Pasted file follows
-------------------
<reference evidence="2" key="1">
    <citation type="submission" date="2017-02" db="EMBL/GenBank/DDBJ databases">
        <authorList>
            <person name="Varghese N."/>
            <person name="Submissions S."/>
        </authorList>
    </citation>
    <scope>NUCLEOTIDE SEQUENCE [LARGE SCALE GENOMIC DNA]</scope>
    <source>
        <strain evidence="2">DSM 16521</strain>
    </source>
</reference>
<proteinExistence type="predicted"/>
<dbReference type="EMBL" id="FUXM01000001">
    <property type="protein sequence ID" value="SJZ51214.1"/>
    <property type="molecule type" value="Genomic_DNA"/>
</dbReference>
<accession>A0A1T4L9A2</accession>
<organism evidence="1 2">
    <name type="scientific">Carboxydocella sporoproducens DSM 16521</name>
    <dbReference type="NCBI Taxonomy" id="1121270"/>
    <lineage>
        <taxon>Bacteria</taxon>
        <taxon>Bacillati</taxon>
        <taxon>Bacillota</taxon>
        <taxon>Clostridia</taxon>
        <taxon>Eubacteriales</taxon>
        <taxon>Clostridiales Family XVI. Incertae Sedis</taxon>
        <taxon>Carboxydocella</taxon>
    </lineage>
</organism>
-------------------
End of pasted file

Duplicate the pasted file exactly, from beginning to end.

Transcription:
<reference evidence="2" key="1">
    <citation type="submission" date="2017-02" db="EMBL/GenBank/DDBJ databases">
        <authorList>
            <person name="Varghese N."/>
            <person name="Submissions S."/>
        </authorList>
    </citation>
    <scope>NUCLEOTIDE SEQUENCE [LARGE SCALE GENOMIC DNA]</scope>
    <source>
        <strain evidence="2">DSM 16521</strain>
    </source>
</reference>
<proteinExistence type="predicted"/>
<dbReference type="EMBL" id="FUXM01000001">
    <property type="protein sequence ID" value="SJZ51214.1"/>
    <property type="molecule type" value="Genomic_DNA"/>
</dbReference>
<accession>A0A1T4L9A2</accession>
<organism evidence="1 2">
    <name type="scientific">Carboxydocella sporoproducens DSM 16521</name>
    <dbReference type="NCBI Taxonomy" id="1121270"/>
    <lineage>
        <taxon>Bacteria</taxon>
        <taxon>Bacillati</taxon>
        <taxon>Bacillota</taxon>
        <taxon>Clostridia</taxon>
        <taxon>Eubacteriales</taxon>
        <taxon>Clostridiales Family XVI. Incertae Sedis</taxon>
        <taxon>Carboxydocella</taxon>
    </lineage>
</organism>